15. A Perspective on the Intersection of Institutional Identity and Collaborative Research: Toward More Effective Partnering With Historically Black Colleges and Universities (HBCUs)

    NASA Astrophysics Data System (ADS)

    Harkless, John

    2013-03-01

    Science departments at historically black colleges and universities (HBCUs) play important roles in providing quality education in a distinctive environment. The presenter is an HBCU alumnus who earned his doctorate from a primarily majority institution (PMI) and has had experience as both PMI and HBCU faculty. This experience frames and informs the observations shared in this presentation about the unique challenges and opportunities across an array of HBCU departments. Resources available, demographics impacted, current challenges, and the value of the institution to students, external partners, and the community-at-large will be discussed, with a focus on development of dialogue on the cultural and collaborative competencies necessary to working across institutional types.

  16. Integrated community case management in Malawi: an analysis of innovation and institutional characteristics for policy adoption.

    PubMed

    Rodríguez, Daniela C; Banda, Hastings; Namakhoma, Ireen

    2015-12-01

    In 2007, Malawi became an early adopter of integrated community case management for childhood illnesses (iCCM), a policy aimed at community-level treatment for malaria, diarrhoea and pneumonia for children below 5 years. Through a retrospective case study, this article explores critical issues in implementation that arose during policy formulation through the lens of the innovation (i.e. iCCM) and of the institutions involved in the policy process. Data analysis is founded on a documentary review and 21 in-depth stakeholder interviews across institutions in Malawi. Findings indicate that the characteristics of iCCM made it a suitable policy to address persistent challenges in child mortality, namely that ill children were not interacting with health workers on a timely basis and consequently were dying in their communities. Further, iCCM was compatible with the Malawian health system due to the ability to build on an existing community health worker cadre of health surveillance assistants (HSAs) and previous experiences with treatment provision at the community level. In terms of institutions, the Ministry of Health (MoH) demonstrated leadership in the overall policy process despite early challenges of co-ordination within the MoH. WHO, United Nations Children's Fund (UNICEF) and implementing organizations played a supportive role in their position as knowledge brokers. Greater challenges were faced in the organizational capacity of the MoH. Regulatory issues around HSA training as well as concerns around supervision and overburdening of HSAs were discussed, though not fully addressed during policy development. Similarly, the financial sustainability of iCCM, including the mechanisms for channelling funding flows, also remains an unresolved issue. This analysis highlights the role of implementation questions during policy development. Despite several outstanding concerns, the compatibility between iCCM as a policy alternative and the local context laid the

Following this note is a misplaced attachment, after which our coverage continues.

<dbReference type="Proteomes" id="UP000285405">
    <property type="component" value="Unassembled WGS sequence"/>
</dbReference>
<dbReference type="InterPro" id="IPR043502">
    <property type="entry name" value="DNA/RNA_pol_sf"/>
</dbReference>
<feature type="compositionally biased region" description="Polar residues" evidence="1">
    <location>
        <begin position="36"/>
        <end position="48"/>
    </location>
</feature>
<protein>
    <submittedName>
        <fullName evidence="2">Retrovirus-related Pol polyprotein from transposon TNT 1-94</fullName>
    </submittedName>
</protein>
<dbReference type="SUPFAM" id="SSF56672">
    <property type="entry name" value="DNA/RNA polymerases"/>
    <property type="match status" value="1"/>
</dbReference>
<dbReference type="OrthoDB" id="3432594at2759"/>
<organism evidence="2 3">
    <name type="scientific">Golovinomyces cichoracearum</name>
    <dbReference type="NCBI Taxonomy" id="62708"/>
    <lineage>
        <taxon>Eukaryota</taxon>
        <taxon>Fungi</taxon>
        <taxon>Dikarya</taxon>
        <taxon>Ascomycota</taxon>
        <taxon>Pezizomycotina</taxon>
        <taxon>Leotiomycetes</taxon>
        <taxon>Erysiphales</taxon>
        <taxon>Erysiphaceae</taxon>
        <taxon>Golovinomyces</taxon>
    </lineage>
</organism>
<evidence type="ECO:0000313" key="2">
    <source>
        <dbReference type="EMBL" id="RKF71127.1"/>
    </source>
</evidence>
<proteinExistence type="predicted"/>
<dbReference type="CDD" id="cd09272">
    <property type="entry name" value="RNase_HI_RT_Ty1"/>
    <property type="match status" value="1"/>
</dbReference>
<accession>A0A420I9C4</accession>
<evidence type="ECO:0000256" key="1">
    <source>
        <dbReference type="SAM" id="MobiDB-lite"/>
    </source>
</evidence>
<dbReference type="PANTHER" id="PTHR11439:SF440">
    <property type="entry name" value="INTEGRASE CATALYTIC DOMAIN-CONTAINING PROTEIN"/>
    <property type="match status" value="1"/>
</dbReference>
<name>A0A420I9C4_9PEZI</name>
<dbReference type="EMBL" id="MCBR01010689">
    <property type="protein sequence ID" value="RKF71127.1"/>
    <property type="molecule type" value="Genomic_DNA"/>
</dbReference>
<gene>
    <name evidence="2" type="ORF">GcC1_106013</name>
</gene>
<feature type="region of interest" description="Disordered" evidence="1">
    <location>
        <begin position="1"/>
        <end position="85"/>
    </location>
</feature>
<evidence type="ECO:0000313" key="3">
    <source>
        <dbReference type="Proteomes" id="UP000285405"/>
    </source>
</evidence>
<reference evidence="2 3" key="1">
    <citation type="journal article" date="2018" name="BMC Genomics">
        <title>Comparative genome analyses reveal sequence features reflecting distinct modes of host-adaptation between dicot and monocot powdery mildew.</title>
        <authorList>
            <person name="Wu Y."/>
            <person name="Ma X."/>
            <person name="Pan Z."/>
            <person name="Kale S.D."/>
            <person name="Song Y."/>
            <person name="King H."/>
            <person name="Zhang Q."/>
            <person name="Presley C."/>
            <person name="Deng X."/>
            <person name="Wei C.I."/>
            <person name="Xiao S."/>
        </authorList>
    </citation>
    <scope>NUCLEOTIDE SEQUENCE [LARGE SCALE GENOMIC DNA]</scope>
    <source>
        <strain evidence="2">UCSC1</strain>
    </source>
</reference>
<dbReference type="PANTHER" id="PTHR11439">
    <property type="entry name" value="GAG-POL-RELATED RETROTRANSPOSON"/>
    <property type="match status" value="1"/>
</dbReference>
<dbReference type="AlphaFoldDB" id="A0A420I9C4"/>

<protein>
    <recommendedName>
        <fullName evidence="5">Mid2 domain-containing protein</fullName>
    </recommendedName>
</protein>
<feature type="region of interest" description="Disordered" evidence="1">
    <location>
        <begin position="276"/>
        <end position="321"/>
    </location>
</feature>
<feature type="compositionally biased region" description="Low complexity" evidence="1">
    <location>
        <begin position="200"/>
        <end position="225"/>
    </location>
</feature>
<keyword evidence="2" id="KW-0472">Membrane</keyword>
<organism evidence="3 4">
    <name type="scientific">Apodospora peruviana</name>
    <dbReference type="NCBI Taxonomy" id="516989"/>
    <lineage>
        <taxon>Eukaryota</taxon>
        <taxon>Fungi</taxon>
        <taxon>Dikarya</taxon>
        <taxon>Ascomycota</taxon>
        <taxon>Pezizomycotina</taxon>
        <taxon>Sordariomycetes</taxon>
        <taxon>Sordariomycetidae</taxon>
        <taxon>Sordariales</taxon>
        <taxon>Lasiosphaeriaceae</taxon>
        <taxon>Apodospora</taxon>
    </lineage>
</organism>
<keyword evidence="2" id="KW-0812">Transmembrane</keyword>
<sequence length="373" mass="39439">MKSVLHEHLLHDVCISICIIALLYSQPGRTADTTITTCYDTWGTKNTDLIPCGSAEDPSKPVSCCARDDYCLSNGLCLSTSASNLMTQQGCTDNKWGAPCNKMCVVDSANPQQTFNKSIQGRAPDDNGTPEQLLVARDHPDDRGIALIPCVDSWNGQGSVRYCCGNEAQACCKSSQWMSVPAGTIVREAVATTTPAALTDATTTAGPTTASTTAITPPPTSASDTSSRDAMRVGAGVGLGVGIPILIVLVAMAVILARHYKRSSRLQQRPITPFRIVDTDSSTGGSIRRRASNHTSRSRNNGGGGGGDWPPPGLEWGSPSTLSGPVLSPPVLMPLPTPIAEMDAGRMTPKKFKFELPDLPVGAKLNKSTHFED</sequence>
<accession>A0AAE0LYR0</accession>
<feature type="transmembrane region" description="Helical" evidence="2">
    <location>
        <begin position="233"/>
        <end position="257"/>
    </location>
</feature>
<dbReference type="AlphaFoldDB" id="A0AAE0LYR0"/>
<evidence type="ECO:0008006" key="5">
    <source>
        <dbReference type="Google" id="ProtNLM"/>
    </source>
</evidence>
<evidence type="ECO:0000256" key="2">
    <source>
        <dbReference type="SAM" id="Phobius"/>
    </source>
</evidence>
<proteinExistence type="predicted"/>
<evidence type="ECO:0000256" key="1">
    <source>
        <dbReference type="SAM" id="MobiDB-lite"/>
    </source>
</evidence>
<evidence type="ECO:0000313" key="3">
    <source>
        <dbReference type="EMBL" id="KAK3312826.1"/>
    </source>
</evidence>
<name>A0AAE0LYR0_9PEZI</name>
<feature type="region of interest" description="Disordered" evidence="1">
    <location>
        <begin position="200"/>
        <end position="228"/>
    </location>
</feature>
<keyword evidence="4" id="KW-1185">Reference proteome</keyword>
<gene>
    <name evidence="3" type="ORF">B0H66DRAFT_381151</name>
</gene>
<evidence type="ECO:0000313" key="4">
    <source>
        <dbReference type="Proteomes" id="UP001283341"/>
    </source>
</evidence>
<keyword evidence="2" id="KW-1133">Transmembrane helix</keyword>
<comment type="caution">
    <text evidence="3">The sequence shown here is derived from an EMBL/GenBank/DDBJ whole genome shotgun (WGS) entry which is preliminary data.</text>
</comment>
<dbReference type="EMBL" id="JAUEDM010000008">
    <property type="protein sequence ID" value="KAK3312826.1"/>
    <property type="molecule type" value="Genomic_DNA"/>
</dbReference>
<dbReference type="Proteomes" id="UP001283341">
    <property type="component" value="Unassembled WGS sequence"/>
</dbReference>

17. Understanding the Effects of Users' Behaviors on Effectiveness of Different Exogenous Regulatory Common Pool Resource Management Institutions

    NASA Astrophysics Data System (ADS)

    Madani, K.; Dinar, A.

    2013-12-01

    Tragedy of the commons is generally recognized as one of the possible destinies for common pool resources (CPRs). To avoid the tragedy of the commons and prolonging the life of CPRs, users may show different behavioral characteristics and use different rationales for CPR planning and management. Furthermore, regulators may adopt different strategies for sustainable management of CPRs. The effectiveness of different regulatory exogenous management institutions cannot be evaluated through conventional CPR models since they assume that either users base their behavior on individual rationality and adopt a selfish behavior (Nash behavior), or that the users seek the system's optimal solution without giving priority to their own interests. Therefore, conventional models fail to reliably predict the outcome of CPR problems in which parties may have a range of behavioral characteristics, putting them somewhere in between the two types of behaviors traditionally considered. This work examines the effectiveness of different regulatory exogenous CPR management institutions through a user-based model (as opposed to a system-based model). The new modeling framework allows for consideration of sensitivity of the results to different behavioral characteristics of interacting CPR users. The suggested modeling approach is applied to a benchmark groundwater management problem. Results indicate that some well-known exogenous management institutions (e.g. taxing) are ineffective in sustainable management of CPRs in most cases. Bankruptcy-based management can be helpful, but determination of the fair level of cutbacks remains challenging under this type of institution. Furthermore, some bankruptcy rules such as the Constrained Equal Award (CEA) method are more beneficial to wealthier users, failing to establish social justice. Quota-based and CPR status-based management perform as the most promising and robust regulatory exogenous institutions in prolonging the CPR's life and